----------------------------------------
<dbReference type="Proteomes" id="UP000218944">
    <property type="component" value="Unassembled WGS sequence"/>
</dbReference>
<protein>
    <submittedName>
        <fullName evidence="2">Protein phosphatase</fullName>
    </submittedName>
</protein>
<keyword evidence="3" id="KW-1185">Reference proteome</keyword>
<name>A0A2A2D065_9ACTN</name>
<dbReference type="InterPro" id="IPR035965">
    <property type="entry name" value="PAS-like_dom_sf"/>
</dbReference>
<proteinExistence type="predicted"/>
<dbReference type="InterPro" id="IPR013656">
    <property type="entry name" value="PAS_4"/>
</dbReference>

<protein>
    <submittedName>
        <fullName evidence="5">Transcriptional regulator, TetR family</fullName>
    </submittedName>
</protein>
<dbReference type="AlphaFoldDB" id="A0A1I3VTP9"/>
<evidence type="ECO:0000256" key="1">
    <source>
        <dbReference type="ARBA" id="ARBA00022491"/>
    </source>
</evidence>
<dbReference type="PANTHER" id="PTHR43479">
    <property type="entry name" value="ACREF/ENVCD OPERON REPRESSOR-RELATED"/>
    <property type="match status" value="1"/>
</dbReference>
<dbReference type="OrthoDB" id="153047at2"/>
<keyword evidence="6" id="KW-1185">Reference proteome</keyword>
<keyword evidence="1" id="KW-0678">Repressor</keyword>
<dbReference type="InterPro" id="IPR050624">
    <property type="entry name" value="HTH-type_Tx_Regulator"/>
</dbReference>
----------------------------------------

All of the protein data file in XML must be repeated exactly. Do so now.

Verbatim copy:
<dbReference type="Proteomes" id="UP000218944">
    <property type="component" value="Unassembled WGS sequence"/>
</dbReference>
<protein>
    <submittedName>
        <fullName evidence="2">Protein phosphatase</fullName>
    </submittedName>
</protein>
<keyword evidence="3" id="KW-1185">Reference proteome</keyword>
<name>A0A2A2D065_9ACTN</name>
<dbReference type="InterPro" id="IPR035965">
    <property type="entry name" value="PAS-like_dom_sf"/>
</dbReference>
<proteinExistence type="predicted"/>
<dbReference type="InterPro" id="IPR013656">
    <property type="entry name" value="PAS_4"/>
</dbReference>

<protein>
    <submittedName>
        <fullName evidence="5">Transcriptional regulator, TetR family</fullName>
    </submittedName>
</protein>
<dbReference type="AlphaFoldDB" id="A0A1I3VTP9"/>
<evidence type="ECO:0000256" key="1">
    <source>
        <dbReference type="ARBA" id="ARBA00022491"/>
    </source>
</evidence>
<dbReference type="PANTHER" id="PTHR43479">
    <property type="entry name" value="ACREF/ENVCD OPERON REPRESSOR-RELATED"/>
    <property type="match status" value="1"/>
</dbReference>
<dbReference type="OrthoDB" id="153047at2"/>
<keyword evidence="6" id="KW-1185">Reference proteome</keyword>
<keyword evidence="1" id="KW-0678">Repressor</keyword>
<dbReference type="InterPro" id="IPR050624">
    <property type="entry name" value="HTH-type_Tx_Regulator"/>
</dbReference>